The capital which, as we have seen, is the condition of all welfare on earth, the fortification of existence, and the means of growth, is an object of cupidity. Some want to get it without paying the price of industry and economy. In ancient times they made use of force. They organized bands of robbers. They plundered laborers and merchants. Chief of all, however, they found that means of robbery which consisted in gaining control of the civil organization—the State—and using its poetry and romance as a glamour under cover of which they made robbery lawful….Now, if there are groups of people who have a claim to other people's labor and self-denial, and if there are other people whose labor and self-denial are liable to be claimed by the first groups, then there certainly are “classes,” and classes of the oldest and most vicious type. For a man who can command another man's labor and self-denial for the support of his own existence is a privileged person of the highest species conceivable on earth. Princes and paupers meet on this plane, and no other men are on it all. On the other hand, a man whose labor and self-denial may be diverted from his maintenance to that of some other man is not a free man, and approaches more or less toward the position of a slave.
Sumner does not object to helping others. What he emphasizes is that it should be up to each productive individual to decide how much to aid other people.
Furthermore, it ought to be distinctly perceived that any charitable and benevolent effort which any man desires to make voluntarily, to see if he can do any good, lies entirely beyond the field of discussion. It would be as impertinent to prevent his effort as it is to force cooperation in an effort on some one who does not want to participate in it. What I choose to do by way of exercising my own sympathies under my own reason and conscience is one thing; what another man forces me to do of a sympathetic character, because his reason and conscience approve of it, is quite another thing.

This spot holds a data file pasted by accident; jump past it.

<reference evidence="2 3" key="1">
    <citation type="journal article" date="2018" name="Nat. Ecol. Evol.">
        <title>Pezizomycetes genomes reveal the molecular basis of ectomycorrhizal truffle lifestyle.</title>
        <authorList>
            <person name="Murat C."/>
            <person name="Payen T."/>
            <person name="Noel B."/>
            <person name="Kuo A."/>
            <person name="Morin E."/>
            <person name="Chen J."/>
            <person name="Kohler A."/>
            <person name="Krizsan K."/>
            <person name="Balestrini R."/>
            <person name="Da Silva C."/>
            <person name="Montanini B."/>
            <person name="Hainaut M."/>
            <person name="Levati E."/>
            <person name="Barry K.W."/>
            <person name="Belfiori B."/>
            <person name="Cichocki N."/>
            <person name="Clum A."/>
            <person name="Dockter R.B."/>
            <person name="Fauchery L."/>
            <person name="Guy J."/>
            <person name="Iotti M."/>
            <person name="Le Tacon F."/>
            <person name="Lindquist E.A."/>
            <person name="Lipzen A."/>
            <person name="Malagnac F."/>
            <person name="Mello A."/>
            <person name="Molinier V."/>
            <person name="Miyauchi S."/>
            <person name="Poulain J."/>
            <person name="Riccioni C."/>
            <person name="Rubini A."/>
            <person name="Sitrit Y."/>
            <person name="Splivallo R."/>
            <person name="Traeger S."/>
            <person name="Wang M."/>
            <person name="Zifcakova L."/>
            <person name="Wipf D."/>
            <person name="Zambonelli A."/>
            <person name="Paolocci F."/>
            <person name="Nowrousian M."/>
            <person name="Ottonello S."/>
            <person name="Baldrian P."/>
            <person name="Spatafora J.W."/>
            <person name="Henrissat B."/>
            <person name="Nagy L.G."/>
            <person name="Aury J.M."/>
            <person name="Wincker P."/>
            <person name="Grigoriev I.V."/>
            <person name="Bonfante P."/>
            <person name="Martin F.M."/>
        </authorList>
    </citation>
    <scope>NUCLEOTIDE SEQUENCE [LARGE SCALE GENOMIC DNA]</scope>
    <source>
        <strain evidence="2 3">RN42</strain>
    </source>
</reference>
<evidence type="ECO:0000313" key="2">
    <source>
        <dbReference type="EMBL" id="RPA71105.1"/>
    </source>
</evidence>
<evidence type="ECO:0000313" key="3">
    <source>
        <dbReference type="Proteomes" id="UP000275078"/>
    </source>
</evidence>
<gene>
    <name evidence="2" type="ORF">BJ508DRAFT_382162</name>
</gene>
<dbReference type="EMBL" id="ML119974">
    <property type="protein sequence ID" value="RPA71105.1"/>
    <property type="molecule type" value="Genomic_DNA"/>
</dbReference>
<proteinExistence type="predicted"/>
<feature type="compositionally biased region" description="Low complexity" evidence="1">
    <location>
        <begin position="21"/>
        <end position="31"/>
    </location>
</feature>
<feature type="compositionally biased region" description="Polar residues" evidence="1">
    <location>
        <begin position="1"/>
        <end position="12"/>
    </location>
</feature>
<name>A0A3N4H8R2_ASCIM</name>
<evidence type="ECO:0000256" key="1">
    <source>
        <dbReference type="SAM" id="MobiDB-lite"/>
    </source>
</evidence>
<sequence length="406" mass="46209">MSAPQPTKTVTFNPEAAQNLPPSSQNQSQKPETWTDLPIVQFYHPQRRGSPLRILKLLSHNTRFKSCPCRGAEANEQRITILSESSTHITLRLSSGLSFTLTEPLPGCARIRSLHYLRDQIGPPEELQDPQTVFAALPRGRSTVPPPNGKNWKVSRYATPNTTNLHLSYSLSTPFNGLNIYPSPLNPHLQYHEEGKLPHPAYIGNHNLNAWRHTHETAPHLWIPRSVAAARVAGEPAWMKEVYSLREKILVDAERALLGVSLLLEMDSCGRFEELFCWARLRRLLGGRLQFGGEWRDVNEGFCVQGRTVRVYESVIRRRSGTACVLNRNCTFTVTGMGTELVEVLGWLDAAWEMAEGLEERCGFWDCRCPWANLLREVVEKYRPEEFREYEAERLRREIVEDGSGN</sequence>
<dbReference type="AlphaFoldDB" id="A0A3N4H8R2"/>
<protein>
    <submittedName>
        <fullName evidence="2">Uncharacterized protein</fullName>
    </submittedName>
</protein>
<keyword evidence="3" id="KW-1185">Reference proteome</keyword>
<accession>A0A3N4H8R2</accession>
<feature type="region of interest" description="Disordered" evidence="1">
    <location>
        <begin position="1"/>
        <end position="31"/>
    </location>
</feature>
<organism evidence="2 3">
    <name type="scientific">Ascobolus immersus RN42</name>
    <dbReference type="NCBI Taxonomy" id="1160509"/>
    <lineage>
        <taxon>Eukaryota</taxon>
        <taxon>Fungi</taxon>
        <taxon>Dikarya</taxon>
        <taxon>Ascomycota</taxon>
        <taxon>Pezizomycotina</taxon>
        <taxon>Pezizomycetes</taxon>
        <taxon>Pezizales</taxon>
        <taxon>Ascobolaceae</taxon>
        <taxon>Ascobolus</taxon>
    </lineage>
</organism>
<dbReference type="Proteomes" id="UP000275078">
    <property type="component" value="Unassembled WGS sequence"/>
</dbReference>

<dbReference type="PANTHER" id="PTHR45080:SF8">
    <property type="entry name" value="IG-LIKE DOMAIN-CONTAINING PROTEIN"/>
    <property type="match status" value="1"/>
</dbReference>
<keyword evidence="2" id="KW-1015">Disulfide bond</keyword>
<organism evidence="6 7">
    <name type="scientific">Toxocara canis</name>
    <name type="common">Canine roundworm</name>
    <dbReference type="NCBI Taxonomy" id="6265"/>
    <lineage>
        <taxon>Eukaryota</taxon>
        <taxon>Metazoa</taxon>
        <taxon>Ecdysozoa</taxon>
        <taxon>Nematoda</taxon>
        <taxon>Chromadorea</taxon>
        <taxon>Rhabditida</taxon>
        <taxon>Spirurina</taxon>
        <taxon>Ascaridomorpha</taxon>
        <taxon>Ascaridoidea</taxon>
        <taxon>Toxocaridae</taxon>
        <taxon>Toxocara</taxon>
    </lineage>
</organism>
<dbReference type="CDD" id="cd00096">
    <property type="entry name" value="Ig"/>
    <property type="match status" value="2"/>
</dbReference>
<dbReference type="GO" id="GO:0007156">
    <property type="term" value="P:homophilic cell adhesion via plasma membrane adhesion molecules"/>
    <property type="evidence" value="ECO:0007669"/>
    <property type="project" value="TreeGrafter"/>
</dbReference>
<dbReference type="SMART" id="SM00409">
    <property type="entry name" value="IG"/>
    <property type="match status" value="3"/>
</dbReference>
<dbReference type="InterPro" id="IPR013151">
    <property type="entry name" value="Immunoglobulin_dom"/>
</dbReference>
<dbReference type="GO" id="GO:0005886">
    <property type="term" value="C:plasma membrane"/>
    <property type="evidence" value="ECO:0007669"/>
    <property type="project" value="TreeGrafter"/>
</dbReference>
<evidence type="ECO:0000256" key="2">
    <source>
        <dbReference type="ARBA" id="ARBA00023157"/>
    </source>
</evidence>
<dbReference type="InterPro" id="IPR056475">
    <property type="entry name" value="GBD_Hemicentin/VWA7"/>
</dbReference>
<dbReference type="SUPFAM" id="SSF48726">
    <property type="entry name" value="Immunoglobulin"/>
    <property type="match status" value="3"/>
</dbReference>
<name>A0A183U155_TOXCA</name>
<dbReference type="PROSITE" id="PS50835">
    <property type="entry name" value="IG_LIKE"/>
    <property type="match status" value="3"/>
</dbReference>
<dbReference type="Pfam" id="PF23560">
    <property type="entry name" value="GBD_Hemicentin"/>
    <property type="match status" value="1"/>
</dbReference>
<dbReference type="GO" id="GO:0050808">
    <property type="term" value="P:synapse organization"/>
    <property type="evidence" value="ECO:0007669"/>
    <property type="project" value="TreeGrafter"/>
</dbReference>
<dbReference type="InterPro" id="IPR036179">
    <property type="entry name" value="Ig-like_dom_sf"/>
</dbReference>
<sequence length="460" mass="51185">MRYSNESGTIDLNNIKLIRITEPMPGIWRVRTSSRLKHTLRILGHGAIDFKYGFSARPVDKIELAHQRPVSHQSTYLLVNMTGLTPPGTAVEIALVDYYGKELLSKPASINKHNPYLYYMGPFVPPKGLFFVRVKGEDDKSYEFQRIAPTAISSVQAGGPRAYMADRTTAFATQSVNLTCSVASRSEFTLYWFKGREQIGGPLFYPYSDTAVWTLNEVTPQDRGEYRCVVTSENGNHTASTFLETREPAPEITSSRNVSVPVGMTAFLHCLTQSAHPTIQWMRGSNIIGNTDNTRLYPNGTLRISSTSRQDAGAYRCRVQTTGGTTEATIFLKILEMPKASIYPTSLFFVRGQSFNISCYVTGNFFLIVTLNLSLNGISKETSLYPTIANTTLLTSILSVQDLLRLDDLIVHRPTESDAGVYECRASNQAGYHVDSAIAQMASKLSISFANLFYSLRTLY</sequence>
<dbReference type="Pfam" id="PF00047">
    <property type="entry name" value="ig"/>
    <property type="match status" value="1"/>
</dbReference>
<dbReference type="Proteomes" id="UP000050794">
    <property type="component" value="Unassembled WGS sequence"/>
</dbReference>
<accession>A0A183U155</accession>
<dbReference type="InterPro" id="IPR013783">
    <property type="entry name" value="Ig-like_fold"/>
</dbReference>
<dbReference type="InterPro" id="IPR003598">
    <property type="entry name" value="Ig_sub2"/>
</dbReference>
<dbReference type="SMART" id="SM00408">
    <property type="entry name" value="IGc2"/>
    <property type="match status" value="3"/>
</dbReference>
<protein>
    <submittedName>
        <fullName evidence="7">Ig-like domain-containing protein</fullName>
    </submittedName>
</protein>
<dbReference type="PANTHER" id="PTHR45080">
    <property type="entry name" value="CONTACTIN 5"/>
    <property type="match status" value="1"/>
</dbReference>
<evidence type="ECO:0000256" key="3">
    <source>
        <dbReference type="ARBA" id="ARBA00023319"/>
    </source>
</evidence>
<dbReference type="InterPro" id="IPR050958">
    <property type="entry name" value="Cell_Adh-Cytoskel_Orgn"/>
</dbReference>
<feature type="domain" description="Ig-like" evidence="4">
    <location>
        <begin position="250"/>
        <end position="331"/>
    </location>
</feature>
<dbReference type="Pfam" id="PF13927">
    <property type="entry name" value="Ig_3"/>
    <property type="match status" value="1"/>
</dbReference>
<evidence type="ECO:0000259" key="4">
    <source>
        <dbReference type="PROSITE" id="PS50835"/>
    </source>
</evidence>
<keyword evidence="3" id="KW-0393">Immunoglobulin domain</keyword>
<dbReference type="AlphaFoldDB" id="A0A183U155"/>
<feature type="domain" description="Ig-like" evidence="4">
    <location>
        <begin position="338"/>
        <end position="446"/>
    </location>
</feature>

Moreover, it is good for people to help each other. “Men, therefore, owe to men, in the chances and perils of this life, aid and sympathy, on account of the common participation in human frailty and folly.”
Sumner does think, though, that people should be careful about whom they help. It is better, in his view, to help those who have good prospects of bettering themselves than to help the incorrigible. This is the grain of truth in the “social Darwinist” caricature, but it is no more than a grain.